SonoSite Inc.’s roots stretch back to 1994, when the former Advanced Technology Laboratories Inc. (now ATL Ultrasound, a Philips Medical Systems Co. in Bothell, Wash.) embarked on a project to design and develop a highly portable ultrasound device.

In February 1996, the University of Washington (Bothell) joined ATL, Harris Semiconductor (Melbourne, Fla.) and VLSI Technology (San Jose, Calif.) on the collaboration of hand-held ultrasound technology. Half of the $12.6 million project was supported by matching funds from the U.S. Department of Defense, Advanced Research Projects Agency (DARPA).

At that time, the goal was to create a prototype ultrasound unit for military use on the battlefield or in other natural or man-made disaster situations to diagnose victims of severe trauma.

SonoSite Inc.
19807 North Creek Parkway, Suite 200
Bothell, Wash. 98011-8214
Tel. (425) 951 – 1200
Fax (425) 951 – 1201


March 1996: Advanced Technology Laboratories (ATL) begins development of a lightweight, hand-held ultrasound unit.

February 1997: ATL creates an internal Handheld Systems Business division to develop the hand-held technology.

February 1998: ATL announces it will spin-off the Handheld Systems Business to an independent, public company.

April 1998: SonoSite begins trading on the Nasdaq.

May 1998: SonoSite receives FDA 510(k) premarket clearance for its prototype hand-held ultrasound device.

November 1998: SonoSite delivers prototype to U.S. Defense Department.
January 1999: ATL completes its financial obligations to SonoSite with a $12 million transfer payment.

March 1999: SonoSite receives FDA 510(k) premarket clearance for a commercial product, covering 10 clinical applications.

May 1999: SonoSite introduces its SonoSite 180.

September 1999: Shipments of the SonoSite 180 begin.

November 1999: SonoSite unveils its SonoHeart hand-carried echocardiography unit.

December 1999: SonoHeart receives FDA 510(k) premarket clearance.

February 2000: SonoSite ships SonoHeart unit.

Key Management

President/CEO, Kevin M. Goodwin
Chief financial officer, Michael J. Schuh
VP of worldwide marketing, Andrew T. Dunn???
VP of operations, Bradley G. Garrett???
VP of worldwide distribution and sales, Allen W. Guisinger
Chief technology officer,? Juin-Jet Hwang, Ph.D.
VP of strategic market development, David H. Gusdorf
VP of product development, Jens U. Quistgaard, Ph.D.
VP of business development and int’l distribution, Douglas W. Tefft

ATL referred to the fledgling hand-held technology as FirstSight and planned on marketing the first commercial unit to women’s healthcare providers. The soon-to-be, lightweight device utilized ATL’s ASIC (application specific integrated circuits) technology to reduce the size and cost of the system.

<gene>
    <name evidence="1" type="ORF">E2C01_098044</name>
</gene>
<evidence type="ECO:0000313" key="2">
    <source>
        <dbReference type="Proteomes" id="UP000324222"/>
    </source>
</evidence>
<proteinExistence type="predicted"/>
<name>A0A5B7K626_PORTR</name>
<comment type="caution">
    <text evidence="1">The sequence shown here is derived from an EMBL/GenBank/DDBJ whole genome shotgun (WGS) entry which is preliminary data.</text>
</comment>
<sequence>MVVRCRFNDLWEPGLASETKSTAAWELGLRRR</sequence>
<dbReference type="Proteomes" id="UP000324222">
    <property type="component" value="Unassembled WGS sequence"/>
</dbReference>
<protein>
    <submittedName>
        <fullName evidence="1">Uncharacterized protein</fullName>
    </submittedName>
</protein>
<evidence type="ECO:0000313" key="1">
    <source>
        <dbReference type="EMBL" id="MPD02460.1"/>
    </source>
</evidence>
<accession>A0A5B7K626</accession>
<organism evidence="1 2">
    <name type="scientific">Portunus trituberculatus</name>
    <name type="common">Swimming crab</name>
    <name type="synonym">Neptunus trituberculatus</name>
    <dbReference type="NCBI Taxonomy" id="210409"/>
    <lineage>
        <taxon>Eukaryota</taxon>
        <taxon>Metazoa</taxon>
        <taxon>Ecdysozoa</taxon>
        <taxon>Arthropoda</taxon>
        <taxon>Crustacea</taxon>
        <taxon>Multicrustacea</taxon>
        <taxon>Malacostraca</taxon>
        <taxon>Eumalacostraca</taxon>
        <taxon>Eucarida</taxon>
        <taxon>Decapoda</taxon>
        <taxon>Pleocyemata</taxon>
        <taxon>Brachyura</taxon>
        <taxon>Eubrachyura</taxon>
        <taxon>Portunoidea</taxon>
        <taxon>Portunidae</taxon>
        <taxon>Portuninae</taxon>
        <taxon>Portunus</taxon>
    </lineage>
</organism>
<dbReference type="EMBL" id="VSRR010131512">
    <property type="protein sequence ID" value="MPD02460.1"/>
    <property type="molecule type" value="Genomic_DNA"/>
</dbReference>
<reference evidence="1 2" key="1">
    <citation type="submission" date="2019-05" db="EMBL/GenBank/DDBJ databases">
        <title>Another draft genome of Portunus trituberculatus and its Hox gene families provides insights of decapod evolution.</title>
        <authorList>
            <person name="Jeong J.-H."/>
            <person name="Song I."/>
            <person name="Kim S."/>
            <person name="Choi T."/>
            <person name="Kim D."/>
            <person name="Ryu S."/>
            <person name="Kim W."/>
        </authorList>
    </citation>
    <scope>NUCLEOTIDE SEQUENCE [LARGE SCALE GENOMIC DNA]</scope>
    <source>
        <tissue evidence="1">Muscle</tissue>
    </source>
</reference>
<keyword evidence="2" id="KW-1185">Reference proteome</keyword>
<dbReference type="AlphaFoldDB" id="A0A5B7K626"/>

In February 1997, ATL formally created an internal Handheld Systems Business unit to lead the development of FirstSight technology. Fifty-one weeks later, in February 1998, ATL announced it would spin off the business into an independent, public company. ATL also would provide a total of $30 million in funding – $18 million of which to come at the time of the spin-off – to help new company off the ground.

By April 1998, SonoSite was trading on the Nasdaq and, one month later, the company received FDA 510(k) premarket clearance for its new hand-held technology.

In March 1999, the FDA granted 510(k) premarket approval for the commercial version of SonoSite’s device, covering 10 clinical applications, including obstetrical, gynecological, abdominal and cardiovascular imaging.

The company launched its first hand-carried device – the SonoSite 180 – in April 1999 and the general application, hand-carried ultrasound unit began shipping last September. Product revenues in the first 14 weeks of deliveries exceeded $10 million.

Last November, SonoSite unveiled its second product – the SonoHeart, the first hand-carried echocardiography system. SonoHeart deliveries began this past March.

For the three years from 1997 through 1999, SonoSite spent $31.1 million on research and development. In its 1999 annual report, the company states that it expects R&D spending this year to increase over 1999, but “at a lower rate than the increase in 1999 compared to 1998.”

With the launch of its new products in 1999, sales and marketing expenses rose more than three-fold to $9.8 million, compared with $3.1 million in 1998.

SonoSite trades on the Nasdaq under the ticker symbol SONO. As of July 14, the company stock traded in the range of $28 per share.